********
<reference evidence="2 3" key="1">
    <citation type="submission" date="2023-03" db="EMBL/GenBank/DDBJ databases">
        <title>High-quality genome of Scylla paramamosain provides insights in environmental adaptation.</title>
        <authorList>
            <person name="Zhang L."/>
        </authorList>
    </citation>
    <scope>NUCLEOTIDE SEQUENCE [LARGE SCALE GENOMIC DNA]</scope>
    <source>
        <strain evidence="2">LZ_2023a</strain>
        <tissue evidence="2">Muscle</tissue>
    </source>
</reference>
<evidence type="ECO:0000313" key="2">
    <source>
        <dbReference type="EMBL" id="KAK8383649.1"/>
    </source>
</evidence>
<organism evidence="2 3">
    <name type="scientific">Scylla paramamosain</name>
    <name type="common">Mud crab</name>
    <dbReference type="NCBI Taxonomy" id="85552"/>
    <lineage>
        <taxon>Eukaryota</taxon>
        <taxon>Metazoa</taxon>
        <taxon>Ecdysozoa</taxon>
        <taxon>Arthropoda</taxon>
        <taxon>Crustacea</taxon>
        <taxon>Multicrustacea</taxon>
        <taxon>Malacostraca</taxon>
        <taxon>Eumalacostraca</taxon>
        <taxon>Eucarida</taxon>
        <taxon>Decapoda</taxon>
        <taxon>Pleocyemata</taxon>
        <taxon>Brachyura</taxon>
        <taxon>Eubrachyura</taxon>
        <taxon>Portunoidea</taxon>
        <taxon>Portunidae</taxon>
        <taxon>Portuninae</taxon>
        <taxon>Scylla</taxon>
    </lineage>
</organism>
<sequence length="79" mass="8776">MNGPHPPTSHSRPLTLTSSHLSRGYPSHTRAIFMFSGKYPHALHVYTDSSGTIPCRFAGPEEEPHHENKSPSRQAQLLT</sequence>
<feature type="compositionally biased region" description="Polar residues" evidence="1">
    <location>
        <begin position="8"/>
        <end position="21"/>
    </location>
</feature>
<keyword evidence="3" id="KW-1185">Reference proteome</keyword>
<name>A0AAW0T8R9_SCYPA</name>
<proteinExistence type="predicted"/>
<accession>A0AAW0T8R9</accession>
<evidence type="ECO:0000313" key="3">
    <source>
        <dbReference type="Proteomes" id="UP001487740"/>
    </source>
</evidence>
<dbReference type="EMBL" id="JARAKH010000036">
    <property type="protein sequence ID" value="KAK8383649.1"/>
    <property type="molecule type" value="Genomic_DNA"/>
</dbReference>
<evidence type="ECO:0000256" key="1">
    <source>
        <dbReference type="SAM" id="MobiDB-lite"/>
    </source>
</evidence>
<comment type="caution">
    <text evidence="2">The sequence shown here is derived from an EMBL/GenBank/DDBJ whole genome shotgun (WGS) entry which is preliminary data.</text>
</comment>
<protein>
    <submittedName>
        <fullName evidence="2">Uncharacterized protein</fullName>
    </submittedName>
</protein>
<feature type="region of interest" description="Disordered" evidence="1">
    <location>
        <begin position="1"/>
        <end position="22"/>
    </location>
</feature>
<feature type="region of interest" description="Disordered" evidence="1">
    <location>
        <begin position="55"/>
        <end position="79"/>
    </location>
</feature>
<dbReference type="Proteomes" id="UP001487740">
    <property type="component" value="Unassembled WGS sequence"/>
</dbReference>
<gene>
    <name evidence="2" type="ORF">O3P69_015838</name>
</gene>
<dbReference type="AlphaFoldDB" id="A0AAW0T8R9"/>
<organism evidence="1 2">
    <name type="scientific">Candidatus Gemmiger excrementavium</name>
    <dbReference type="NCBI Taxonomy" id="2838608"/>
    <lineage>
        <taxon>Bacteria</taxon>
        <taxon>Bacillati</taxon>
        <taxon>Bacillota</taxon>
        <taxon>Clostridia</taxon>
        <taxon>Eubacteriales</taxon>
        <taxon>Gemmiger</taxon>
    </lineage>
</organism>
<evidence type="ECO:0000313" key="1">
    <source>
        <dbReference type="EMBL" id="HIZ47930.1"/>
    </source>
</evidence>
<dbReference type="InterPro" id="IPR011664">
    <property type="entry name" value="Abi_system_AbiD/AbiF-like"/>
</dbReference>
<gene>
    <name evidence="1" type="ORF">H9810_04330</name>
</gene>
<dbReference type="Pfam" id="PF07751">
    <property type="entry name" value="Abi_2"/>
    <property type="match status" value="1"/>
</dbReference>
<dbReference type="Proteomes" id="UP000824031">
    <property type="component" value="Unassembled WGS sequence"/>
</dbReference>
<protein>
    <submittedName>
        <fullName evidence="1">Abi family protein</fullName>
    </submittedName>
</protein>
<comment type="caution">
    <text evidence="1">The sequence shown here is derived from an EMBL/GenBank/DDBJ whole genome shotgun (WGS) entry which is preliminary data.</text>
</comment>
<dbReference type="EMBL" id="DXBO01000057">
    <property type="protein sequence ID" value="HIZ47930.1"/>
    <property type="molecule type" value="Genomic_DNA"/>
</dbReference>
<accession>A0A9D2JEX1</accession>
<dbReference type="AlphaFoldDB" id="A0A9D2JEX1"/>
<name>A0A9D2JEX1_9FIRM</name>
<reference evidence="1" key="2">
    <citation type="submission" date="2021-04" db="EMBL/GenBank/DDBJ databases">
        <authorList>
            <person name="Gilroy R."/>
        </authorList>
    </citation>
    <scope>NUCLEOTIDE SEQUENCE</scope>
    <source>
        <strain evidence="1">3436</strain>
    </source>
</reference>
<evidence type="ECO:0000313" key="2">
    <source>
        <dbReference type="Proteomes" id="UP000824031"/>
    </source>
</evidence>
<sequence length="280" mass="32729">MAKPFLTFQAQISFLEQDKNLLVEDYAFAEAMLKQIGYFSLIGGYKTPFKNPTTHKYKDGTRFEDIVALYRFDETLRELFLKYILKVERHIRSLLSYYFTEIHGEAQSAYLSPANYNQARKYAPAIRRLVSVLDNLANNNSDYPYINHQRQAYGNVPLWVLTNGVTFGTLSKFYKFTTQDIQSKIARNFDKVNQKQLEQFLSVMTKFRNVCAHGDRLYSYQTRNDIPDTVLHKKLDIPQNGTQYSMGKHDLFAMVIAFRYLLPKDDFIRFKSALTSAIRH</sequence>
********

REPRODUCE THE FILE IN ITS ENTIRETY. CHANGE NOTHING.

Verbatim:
<reference evidence="2 3" key="1">
    <citation type="submission" date="2023-03" db="EMBL/GenBank/DDBJ databases">
        <title>High-quality genome of Scylla paramamosain provides insights in environmental adaptation.</title>
        <authorList>
            <person name="Zhang L."/>
        </authorList>
    </citation>
    <scope>NUCLEOTIDE SEQUENCE [LARGE SCALE GENOMIC DNA]</scope>
    <source>
        <strain evidence="2">LZ_2023a</strain>
        <tissue evidence="2">Muscle</tissue>
    </source>
</reference>
<evidence type="ECO:0000313" key="2">
    <source>
        <dbReference type="EMBL" id="KAK8383649.1"/>
    </source>
</evidence>
<organism evidence="2 3">
    <name type="scientific">Scylla paramamosain</name>
    <name type="common">Mud crab</name>
    <dbReference type="NCBI Taxonomy" id="85552"/>
    <lineage>
        <taxon>Eukaryota</taxon>
        <taxon>Metazoa</taxon>
        <taxon>Ecdysozoa</taxon>
        <taxon>Arthropoda</taxon>
        <taxon>Crustacea</taxon>
        <taxon>Multicrustacea</taxon>
        <taxon>Malacostraca</taxon>
        <taxon>Eumalacostraca</taxon>
        <taxon>Eucarida</taxon>
        <taxon>Decapoda</taxon>
        <taxon>Pleocyemata</taxon>
        <taxon>Brachyura</taxon>
        <taxon>Eubrachyura</taxon>
        <taxon>Portunoidea</taxon>
        <taxon>Portunidae</taxon>
        <taxon>Portuninae</taxon>
        <taxon>Scylla</taxon>
    </lineage>
</organism>
<sequence length="79" mass="8776">MNGPHPPTSHSRPLTLTSSHLSRGYPSHTRAIFMFSGKYPHALHVYTDSSGTIPCRFAGPEEEPHHENKSPSRQAQLLT</sequence>
<feature type="compositionally biased region" description="Polar residues" evidence="1">
    <location>
        <begin position="8"/>
        <end position="21"/>
    </location>
</feature>
<keyword evidence="3" id="KW-1185">Reference proteome</keyword>
<name>A0AAW0T8R9_SCYPA</name>
<proteinExistence type="predicted"/>
<accession>A0AAW0T8R9</accession>
<evidence type="ECO:0000313" key="3">
    <source>
        <dbReference type="Proteomes" id="UP001487740"/>
    </source>
</evidence>
<dbReference type="EMBL" id="JARAKH010000036">
    <property type="protein sequence ID" value="KAK8383649.1"/>
    <property type="molecule type" value="Genomic_DNA"/>
</dbReference>
<evidence type="ECO:0000256" key="1">
    <source>
        <dbReference type="SAM" id="MobiDB-lite"/>
    </source>
</evidence>
<comment type="caution">
    <text evidence="2">The sequence shown here is derived from an EMBL/GenBank/DDBJ whole genome shotgun (WGS) entry which is preliminary data.</text>
</comment>
<protein>
    <submittedName>
        <fullName evidence="2">Uncharacterized protein</fullName>
    </submittedName>
</protein>
<feature type="region of interest" description="Disordered" evidence="1">
    <location>
        <begin position="1"/>
        <end position="22"/>
    </location>
</feature>
<feature type="region of interest" description="Disordered" evidence="1">
    <location>
        <begin position="55"/>
        <end position="79"/>
    </location>
</feature>
<dbReference type="Proteomes" id="UP001487740">
    <property type="component" value="Unassembled WGS sequence"/>
</dbReference>
<gene>
    <name evidence="2" type="ORF">O3P69_015838</name>
</gene>
<dbReference type="AlphaFoldDB" id="A0AAW0T8R9"/>
<organism evidence="1 2">
    <name type="scientific">Candidatus Gemmiger excrementavium</name>
    <dbReference type="NCBI Taxonomy" id="2838608"/>
    <lineage>
        <taxon>Bacteria</taxon>
        <taxon>Bacillati</taxon>
        <taxon>Bacillota</taxon>
        <taxon>Clostridia</taxon>
        <taxon>Eubacteriales</taxon>
        <taxon>Gemmiger</taxon>
    </lineage>
</organism>
<evidence type="ECO:0000313" key="1">
    <source>
        <dbReference type="EMBL" id="HIZ47930.1"/>
    </source>
</evidence>
<dbReference type="InterPro" id="IPR011664">
    <property type="entry name" value="Abi_system_AbiD/AbiF-like"/>
</dbReference>
<gene>
    <name evidence="1" type="ORF">H9810_04330</name>
</gene>
<dbReference type="Pfam" id="PF07751">
    <property type="entry name" value="Abi_2"/>
    <property type="match status" value="1"/>
</dbReference>
<dbReference type="Proteomes" id="UP000824031">
    <property type="component" value="Unassembled WGS sequence"/>
</dbReference>
<protein>
    <submittedName>
        <fullName evidence="1">Abi family protein</fullName>
    </submittedName>
</protein>
<comment type="caution">
    <text evidence="1">The sequence shown here is derived from an EMBL/GenBank/DDBJ whole genome shotgun (WGS) entry which is preliminary data.</text>
</comment>
<dbReference type="EMBL" id="DXBO01000057">
    <property type="protein sequence ID" value="HIZ47930.1"/>
    <property type="molecule type" value="Genomic_DNA"/>
</dbReference>
<accession>A0A9D2JEX1</accession>
<dbReference type="AlphaFoldDB" id="A0A9D2JEX1"/>
<name>A0A9D2JEX1_9FIRM</name>
<reference evidence="1" key="2">
    <citation type="submission" date="2021-04" db="EMBL/GenBank/DDBJ databases">
        <authorList>
            <person name="Gilroy R."/>
        </authorList>
    </citation>
    <scope>NUCLEOTIDE SEQUENCE</scope>
    <source>
        <strain evidence="1">3436</strain>
    </source>
</reference>
<evidence type="ECO:0000313" key="2">
    <source>
        <dbReference type="Proteomes" id="UP000824031"/>
    </source>
</evidence>
<sequence length="280" mass="32729">MAKPFLTFQAQISFLEQDKNLLVEDYAFAEAMLKQIGYFSLIGGYKTPFKNPTTHKYKDGTRFEDIVALYRFDETLRELFLKYILKVERHIRSLLSYYFTEIHGEAQSAYLSPANYNQARKYAPAIRRLVSVLDNLANNNSDYPYINHQRQAYGNVPLWVLTNGVTFGTLSKFYKFTTQDIQSKIARNFDKVNQKQLEQFLSVMTKFRNVCAHGDRLYSYQTRNDIPDTVLHKKLDIPQNGTQYSMGKHDLFAMVIAFRYLLPKDDFIRFKSALTSAIRH</sequence>